I wanted to try a passive rotary mixer. I ended up finding something small that does the trick from Rolls, and I already had another piece of gear (sum box from Phonopreamps.com) that proved useful. The Rolls is too small and awkward to gig, but it's allowed me to test the concept.
I found the potentiometer-based method from line-outs for mixing was pretty good, though when attenuated I found the highs rolled off ever so slightly and made the bass a bit mushier than the source. In that arrangement, I also used the headphone outputs on the players to a resistor-based sum box where I could select one or more units to pre-listen.
Sound quality improved slightly, from what I could hear and certainly that's not empirical, when I swapped these two. I awkwardly controlled channel volumes with the headphone pots on the back of the units, summed with the resistor-based sum box, and monitored by headphones using the Rolls unit fed the players' line outs. I also tried swapping out the Rolls for just a normal powered DJ mixer with tone controls.
Even though I was inputting all these into a DSP set for consumer nominal signal and running pro nominal from the players, the headphone jacks seemed to pump out not just a hotter signal, but one more tolerant of the extra passive resistance further down the chain. That surprised me.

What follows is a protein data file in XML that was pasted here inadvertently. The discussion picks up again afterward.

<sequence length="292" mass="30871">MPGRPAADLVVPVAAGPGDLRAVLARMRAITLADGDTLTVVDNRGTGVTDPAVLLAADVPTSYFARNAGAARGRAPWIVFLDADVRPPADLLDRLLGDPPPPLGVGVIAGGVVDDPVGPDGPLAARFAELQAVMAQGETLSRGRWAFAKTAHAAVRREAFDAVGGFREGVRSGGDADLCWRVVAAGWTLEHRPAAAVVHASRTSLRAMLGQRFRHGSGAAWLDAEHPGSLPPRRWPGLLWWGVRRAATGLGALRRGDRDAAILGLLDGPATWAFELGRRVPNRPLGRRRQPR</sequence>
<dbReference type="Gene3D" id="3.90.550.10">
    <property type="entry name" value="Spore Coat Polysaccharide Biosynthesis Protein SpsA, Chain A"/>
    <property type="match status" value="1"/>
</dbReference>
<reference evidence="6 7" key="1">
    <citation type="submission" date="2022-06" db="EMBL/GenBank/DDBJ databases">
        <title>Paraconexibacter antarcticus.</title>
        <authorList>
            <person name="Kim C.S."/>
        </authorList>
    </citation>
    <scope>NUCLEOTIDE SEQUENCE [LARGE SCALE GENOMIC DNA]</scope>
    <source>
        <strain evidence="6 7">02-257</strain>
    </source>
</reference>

Anyway, it was educational, but I've hooked in a digital mixer for now and am going SPDIF from the capable players, then digitally to the DSP. More flexible and fewer cables. The digital mixing does present a certain tone, but the mixer uses single-purpose TI chips, so I wouldn't be surprised if what I'm hearing in "tone" is actually a lack of analog scrim over the signal in combination with the reflections off of the walls in this untreated room rather than any signature from processing. I don't hear this tone with headphones. I think with most analog mixing and/or additional DA/AD conversion stages, the midrange, which is most easy to hear first reflection distortion in the room, loses just enough fidelity to make that distortion harder to differentiate. Curiously, the lower treble "slap" from the walls is obvious regardless of the mixing method.
I will say, though, that in the past with a pure analog sound system, regardless of the source, the best powered analog DJ mixers with active mixing buses have tended to provide something special and transparent that additional AD/DA conversion steps seemed to rob it of. I'm running big horn subs, though, so I need the DSP to get proper delays.
Last edited by Reticuli : 10-15-2015 at 02:34 PM.